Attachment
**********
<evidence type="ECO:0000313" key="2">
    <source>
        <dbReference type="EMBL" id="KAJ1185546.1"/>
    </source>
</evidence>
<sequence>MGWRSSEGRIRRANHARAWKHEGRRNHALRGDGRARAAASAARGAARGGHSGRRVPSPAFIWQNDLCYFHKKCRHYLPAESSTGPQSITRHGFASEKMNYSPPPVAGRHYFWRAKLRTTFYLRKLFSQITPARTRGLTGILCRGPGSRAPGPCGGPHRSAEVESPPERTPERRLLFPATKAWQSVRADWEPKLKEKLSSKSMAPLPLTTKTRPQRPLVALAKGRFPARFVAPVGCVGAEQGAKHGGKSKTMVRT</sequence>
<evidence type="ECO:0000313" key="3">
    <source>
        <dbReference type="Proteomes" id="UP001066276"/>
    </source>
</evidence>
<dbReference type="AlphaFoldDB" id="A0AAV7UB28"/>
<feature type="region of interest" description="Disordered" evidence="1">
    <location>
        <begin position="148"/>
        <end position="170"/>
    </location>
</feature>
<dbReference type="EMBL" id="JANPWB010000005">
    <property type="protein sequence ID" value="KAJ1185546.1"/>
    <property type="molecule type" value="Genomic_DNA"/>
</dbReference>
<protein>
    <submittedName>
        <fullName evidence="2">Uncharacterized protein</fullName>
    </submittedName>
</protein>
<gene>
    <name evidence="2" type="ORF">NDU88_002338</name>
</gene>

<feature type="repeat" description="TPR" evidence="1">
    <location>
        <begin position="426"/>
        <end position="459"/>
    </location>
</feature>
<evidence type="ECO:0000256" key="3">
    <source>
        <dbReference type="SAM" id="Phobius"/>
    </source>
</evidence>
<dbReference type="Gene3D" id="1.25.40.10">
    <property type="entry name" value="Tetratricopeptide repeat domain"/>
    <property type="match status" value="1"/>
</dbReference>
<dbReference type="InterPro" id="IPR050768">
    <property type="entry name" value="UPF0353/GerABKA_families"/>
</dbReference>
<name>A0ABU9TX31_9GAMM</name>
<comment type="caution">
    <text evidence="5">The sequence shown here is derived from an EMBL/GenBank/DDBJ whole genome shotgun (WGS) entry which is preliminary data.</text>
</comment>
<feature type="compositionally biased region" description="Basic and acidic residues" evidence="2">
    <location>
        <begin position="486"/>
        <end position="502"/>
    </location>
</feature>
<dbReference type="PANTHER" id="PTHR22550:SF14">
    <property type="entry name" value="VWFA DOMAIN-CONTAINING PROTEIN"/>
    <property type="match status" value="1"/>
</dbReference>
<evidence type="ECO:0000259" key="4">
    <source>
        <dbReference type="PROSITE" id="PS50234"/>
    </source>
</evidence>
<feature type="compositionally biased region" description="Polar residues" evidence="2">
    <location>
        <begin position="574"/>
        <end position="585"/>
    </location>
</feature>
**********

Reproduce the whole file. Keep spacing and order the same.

<evidence type="ECO:0000313" key="2">
    <source>
        <dbReference type="EMBL" id="KAJ1185546.1"/>
    </source>
</evidence>
<sequence>MGWRSSEGRIRRANHARAWKHEGRRNHALRGDGRARAAASAARGAARGGHSGRRVPSPAFIWQNDLCYFHKKCRHYLPAESSTGPQSITRHGFASEKMNYSPPPVAGRHYFWRAKLRTTFYLRKLFSQITPARTRGLTGILCRGPGSRAPGPCGGPHRSAEVESPPERTPERRLLFPATKAWQSVRADWEPKLKEKLSSKSMAPLPLTTKTRPQRPLVALAKGRFPARFVAPVGCVGAEQGAKHGGKSKTMVRT</sequence>
<evidence type="ECO:0000313" key="3">
    <source>
        <dbReference type="Proteomes" id="UP001066276"/>
    </source>
</evidence>
<dbReference type="AlphaFoldDB" id="A0AAV7UB28"/>
<feature type="region of interest" description="Disordered" evidence="1">
    <location>
        <begin position="148"/>
        <end position="170"/>
    </location>
</feature>
<dbReference type="EMBL" id="JANPWB010000005">
    <property type="protein sequence ID" value="KAJ1185546.1"/>
    <property type="molecule type" value="Genomic_DNA"/>
</dbReference>
<protein>
    <submittedName>
        <fullName evidence="2">Uncharacterized protein</fullName>
    </submittedName>
</protein>
<gene>
    <name evidence="2" type="ORF">NDU88_002338</name>
</gene>

<feature type="repeat" description="TPR" evidence="1">
    <location>
        <begin position="426"/>
        <end position="459"/>
    </location>
</feature>
<evidence type="ECO:0000256" key="3">
    <source>
        <dbReference type="SAM" id="Phobius"/>
    </source>
</evidence>
<dbReference type="Gene3D" id="1.25.40.10">
    <property type="entry name" value="Tetratricopeptide repeat domain"/>
    <property type="match status" value="1"/>
</dbReference>
<dbReference type="InterPro" id="IPR050768">
    <property type="entry name" value="UPF0353/GerABKA_families"/>
</dbReference>
<name>A0ABU9TX31_9GAMM</name>
<comment type="caution">
    <text evidence="5">The sequence shown here is derived from an EMBL/GenBank/DDBJ whole genome shotgun (WGS) entry which is preliminary data.</text>
</comment>
<feature type="compositionally biased region" description="Basic and acidic residues" evidence="2">
    <location>
        <begin position="486"/>
        <end position="502"/>
    </location>
</feature>
<dbReference type="PANTHER" id="PTHR22550:SF14">
    <property type="entry name" value="VWFA DOMAIN-CONTAINING PROTEIN"/>
    <property type="match status" value="1"/>
</dbReference>
<evidence type="ECO:0000259" key="4">
    <source>
        <dbReference type="PROSITE" id="PS50234"/>
    </source>
</evidence>
<feature type="compositionally biased region" description="Polar residues" evidence="2">
    <location>
        <begin position="574"/>
        <end position="585"/>
    </location>
</feature>